how to make a sazerac

How to Make a Sazerac | A Storied Cocktail for Home Entertaining

How to Make a Sazerac | A Storied Cocktail for Home Entertaining

how to make a sazerac 

Everything You Need to Know About the Sazerac

Imagine a warm New Orleans evening, the murmur of conversation punctuated by the clinking of glasses and satisfied sighs. You, the host, unveil a steaming Sazerac, its vibrant amber hue catching the candlelight. The first sip transports your guests to the heart of the French Quarter, a taste of history and sophistication in a single glass. But here's the secret: this impressive cocktail is surprisingly easy to create at home, requiring just a few ingredients and a touch of flair. Welcome to the world of the Sazerac, a symbol of New Orleans and a delightful addition to your home entertaining repertoire.

Sazerac: The Original Recipe and the Sazerac Bar in New Orleans

The Sazerac boasts a rich and storied past, dating back to the early 1800s in New Orleans. Apothecary Antoine Amedie Peychaud, a man known for his herbal concoctions, is credited with creating this distinctive drink. Originally, Peychaud's Sazerac featured French brandy, sugar, and a mysterious ingredient – a fennel-licorice flavored liqueur called absinthe. This early version laid the foundation for the Sazerac we know today, but its evolution reflects the changing tides of history.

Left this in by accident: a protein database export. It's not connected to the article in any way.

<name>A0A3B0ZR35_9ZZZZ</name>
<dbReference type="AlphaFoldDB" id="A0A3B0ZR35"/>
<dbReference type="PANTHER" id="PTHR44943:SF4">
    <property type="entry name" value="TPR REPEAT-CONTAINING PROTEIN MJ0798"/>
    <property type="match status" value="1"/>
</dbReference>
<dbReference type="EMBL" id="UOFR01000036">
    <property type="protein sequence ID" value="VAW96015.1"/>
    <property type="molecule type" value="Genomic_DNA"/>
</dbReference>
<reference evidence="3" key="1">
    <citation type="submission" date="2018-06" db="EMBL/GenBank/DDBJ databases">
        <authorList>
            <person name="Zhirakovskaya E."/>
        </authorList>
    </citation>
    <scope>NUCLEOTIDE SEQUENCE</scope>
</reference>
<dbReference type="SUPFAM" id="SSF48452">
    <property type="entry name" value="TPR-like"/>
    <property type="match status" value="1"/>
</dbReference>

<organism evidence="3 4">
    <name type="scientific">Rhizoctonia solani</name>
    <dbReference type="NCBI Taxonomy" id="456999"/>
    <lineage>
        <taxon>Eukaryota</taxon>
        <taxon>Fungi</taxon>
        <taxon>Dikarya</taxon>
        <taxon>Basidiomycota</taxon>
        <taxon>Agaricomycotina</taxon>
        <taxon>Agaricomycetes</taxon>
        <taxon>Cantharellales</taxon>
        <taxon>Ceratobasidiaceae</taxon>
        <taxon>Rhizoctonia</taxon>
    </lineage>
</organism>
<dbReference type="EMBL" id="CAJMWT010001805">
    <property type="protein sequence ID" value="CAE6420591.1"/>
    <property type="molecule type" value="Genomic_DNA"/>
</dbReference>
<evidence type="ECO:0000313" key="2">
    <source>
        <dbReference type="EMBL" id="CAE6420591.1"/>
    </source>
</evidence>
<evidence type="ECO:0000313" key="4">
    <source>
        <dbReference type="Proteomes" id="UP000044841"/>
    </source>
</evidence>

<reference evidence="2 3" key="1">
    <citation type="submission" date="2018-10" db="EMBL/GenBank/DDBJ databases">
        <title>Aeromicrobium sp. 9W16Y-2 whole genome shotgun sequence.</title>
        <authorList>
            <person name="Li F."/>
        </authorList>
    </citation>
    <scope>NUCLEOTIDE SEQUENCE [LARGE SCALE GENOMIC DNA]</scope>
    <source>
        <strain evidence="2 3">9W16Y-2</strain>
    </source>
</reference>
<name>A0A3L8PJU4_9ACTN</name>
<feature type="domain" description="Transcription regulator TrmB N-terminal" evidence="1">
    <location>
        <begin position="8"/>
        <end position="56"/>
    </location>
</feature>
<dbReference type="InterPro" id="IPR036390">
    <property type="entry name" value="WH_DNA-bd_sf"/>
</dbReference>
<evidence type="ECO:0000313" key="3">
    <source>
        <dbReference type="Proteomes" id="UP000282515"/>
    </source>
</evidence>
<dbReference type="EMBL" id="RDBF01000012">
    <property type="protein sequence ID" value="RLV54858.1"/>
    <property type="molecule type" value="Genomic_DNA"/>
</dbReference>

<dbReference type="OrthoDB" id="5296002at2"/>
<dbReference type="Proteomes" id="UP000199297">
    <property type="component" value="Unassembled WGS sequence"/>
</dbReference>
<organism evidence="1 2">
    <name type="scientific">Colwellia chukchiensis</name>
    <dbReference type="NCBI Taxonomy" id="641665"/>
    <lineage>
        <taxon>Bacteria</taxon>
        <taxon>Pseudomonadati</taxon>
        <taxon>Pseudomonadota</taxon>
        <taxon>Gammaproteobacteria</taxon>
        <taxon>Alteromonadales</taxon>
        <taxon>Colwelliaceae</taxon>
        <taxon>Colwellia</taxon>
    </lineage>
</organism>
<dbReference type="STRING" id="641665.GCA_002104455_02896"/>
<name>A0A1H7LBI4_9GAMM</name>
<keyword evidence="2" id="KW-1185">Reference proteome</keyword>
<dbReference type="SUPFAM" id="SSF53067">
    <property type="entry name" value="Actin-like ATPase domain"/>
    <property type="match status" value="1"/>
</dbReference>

By the late 19th century, a devastating grapevine disease called phylloxera wreaked havoc on European vineyards, making French brandy scarce and expensive. Enter American rye whiskey, a bold spirit that lent a spicy kick to the Sazerac, forever altering its character. The Sazerac Bar at The Roosevelt Hotel, a New Orleans landmark established in 1883, embodies this rich history. Step inside and you'll be transported to a bygone era, where bartenders in white coats serve up countless iterations of this iconic cocktail.

What's the Difference Between a Sazerac and an Old Fashioned?

how to make a sazerac

While the Sazerac and the Old Fashioned share some similarities – base spirit, sugar, and bitters – key distinctions set them apart. The Old Fashioned traditionally uses bourbon, a sweeter and smoother whiskey compared to the rye whiskey typically found in a Sazerac. Perhaps the most striking difference lies in the absinthe rinse. The Sazerac's characteristic anise aroma and subtle licorice notes come from a quick swirl of absinthe in the serving glass, complementing the spiciness of the rye whiskey. This absinthe rinse adds complexity without additional sweetness, unlike the sugar cube or simple syrup used in many Old Fashioned recipes.

Should a Sazerac Use Cognac or Whiskey?

how to make a sazerac

The answer depends on your taste preference and historical accuracy! Traditionally, the Sazerac used cognac, reflecting Peychaud's original recipe. Today, rye whiskey reigns supreme, offering a robust and spicy profile that many find complements the absinthe rinse. However, cognac can still be used to create a Sazerac with a fruitier, more floral taste, harkening back to its origins. Feel free to experiment with both base spirits to discover your perfect Sazerac!

Sazerac Cocktail Recipe

how to make a sazerac

Now that you've explored the Sazerac's fascinating history, let's get mixing! Here's a classic recipe that captures the essence of this iconic cocktail:


  • 1 sugar cube
  • 3 dashes Peychaud's Bitters
  • 1.5 ounces Sazerac Rye Whiskey (or cognac, for a historical twist)
  • ¼ ounce Absinthe (high quality, preferably with low thuyone content)